RIA Novosti
World News /12 Aug 2019
08.12.19

The Role of the Blue Water Navy in Russian Diplomacy

July 28th marked Russia’s Naval Day, one of a series of military holidays celebrated in the country. The highlight of this year’s festivities was the first national fleet review in seven years, with Vladimir Putin present at the main parade in St. Petersburg while Prime Minister Dmitry Medvedev was in Sevastopol. The parade also served as a time to display hardware, such as a new Admiral Gorshkov-class frigate and the Lada-class submarine, two critical components of the modernized Russian Navy.

Absent from the parade, however, were some of the larger, and more famous ships of the Russian Navy. These include the battlecruiser Pyotr Velikiy as well as the aircraft carrier Admiral Kuznetsov. While the latter’s absence is understandable due to its current state, the parade does raise an important question: What is happening to Russia’s blue-water navy?

This newest generation of the Russian Navy is focusing on constructing smaller ships that can utilize long-range missiles, allowing for more economical use of force. These types of vessels also excel at defending Russia’s naval approaches in concert with subsurface Kilo-class submarines and airborne patrol assets.

To understand the current status of the Russian Navy, it is essential to understand the Soviet Navy. The desire to build a blue-water “Red Fleet” was not a recent idea within Soviet Naval thought. Stalin had desired a force of 15 massive Soviet-Union class battleships, along with a number of Josef Stalin-class battlecruisers to contest the high seas in the early 1940s. These plans were scrapped following Stalin’s death for a focus on submarines. The current generation of ships begins with the Soviet Navy’s greatest leader, Admiral Sergey Gorshkov. In the middle of the 1970s, Gorshkov published a series of articles on the Soviet Navy, in which he called for the creation of a large ocean-going navy, in which “major oceangoing ships were to be its nucleus.” To achieve this end, Russia began a period of large-surface ship construction. This included the Kirov-class battlecruiser, as well as the Kuznetsov-class aircraft carriers, as well as several other large cruisers.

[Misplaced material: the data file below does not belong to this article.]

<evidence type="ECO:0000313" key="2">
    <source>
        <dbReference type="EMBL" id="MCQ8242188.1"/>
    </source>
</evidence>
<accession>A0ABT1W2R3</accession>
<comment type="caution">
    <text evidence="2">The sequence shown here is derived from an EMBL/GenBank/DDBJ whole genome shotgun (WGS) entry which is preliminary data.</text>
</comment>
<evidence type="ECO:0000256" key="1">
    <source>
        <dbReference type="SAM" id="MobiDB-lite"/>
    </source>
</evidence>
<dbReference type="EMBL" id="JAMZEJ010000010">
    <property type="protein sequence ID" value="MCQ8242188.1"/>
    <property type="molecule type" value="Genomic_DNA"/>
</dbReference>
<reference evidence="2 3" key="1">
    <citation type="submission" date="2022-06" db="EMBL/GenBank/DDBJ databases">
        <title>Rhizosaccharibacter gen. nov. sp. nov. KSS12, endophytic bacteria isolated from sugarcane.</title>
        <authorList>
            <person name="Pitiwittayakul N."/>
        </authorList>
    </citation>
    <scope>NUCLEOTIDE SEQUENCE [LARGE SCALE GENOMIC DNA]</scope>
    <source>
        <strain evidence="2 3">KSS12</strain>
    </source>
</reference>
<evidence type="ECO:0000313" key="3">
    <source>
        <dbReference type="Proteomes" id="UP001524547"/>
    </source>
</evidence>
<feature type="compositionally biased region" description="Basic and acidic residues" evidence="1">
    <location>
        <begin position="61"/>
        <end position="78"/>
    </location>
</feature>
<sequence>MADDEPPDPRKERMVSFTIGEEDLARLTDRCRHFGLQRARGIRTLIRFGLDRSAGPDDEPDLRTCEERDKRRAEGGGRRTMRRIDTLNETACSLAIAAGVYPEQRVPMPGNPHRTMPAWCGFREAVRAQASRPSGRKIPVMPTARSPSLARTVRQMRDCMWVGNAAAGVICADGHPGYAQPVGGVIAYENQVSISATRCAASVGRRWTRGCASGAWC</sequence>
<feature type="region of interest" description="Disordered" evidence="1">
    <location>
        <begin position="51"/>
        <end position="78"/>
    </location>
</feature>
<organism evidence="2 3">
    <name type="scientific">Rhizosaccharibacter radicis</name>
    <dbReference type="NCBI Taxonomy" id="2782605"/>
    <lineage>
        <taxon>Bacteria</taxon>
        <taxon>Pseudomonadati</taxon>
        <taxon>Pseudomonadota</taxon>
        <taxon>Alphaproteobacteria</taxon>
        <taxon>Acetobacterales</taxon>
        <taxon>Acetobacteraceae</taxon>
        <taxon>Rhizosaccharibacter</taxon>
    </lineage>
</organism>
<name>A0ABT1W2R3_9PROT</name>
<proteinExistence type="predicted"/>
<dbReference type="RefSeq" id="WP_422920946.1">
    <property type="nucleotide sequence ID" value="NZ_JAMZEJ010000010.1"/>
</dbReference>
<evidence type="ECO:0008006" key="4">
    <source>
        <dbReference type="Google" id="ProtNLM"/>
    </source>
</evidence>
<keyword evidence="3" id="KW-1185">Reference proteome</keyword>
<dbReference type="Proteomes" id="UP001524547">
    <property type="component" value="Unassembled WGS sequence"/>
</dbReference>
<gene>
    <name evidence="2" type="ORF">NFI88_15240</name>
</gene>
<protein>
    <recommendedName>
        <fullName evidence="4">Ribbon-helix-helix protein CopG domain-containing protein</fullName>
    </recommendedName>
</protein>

The collapse of the Soviet Union and the resulting fragmentation of the Soviet Navy, as well as its naval budget, put a halt to that program. This led to the cancelation of many of these ships, while others rusted away, incomplete, in dockyards, and some were sold to foreign powers. Those that did survive were maintained on shoestring budgets, which led to low maintenance as well as the occasional explosion scare. Expensive foreign missions were canceled as Russia sought to suppress separatists.

Upon Putin’s rise to power, things began to change for the Russian Navy and its heavy ships. Naval budgets were increased and increased emphasis was put on power projection for a resurgent Russia. The first time this happened was in 2008, with the Pyotr Velikiy and Udaloy II-class destroyer. The Russian destroyer Admiral Chabanenko, along with two support ships, were dispatched to Venezuela. This was Russia’s first overseas deployment since the fall of the Soviet Union, but the deployment of the Pyotr Velikiy was especially important.

Russian seamen stand at attention onboard one of the ships. (RIA Novosti)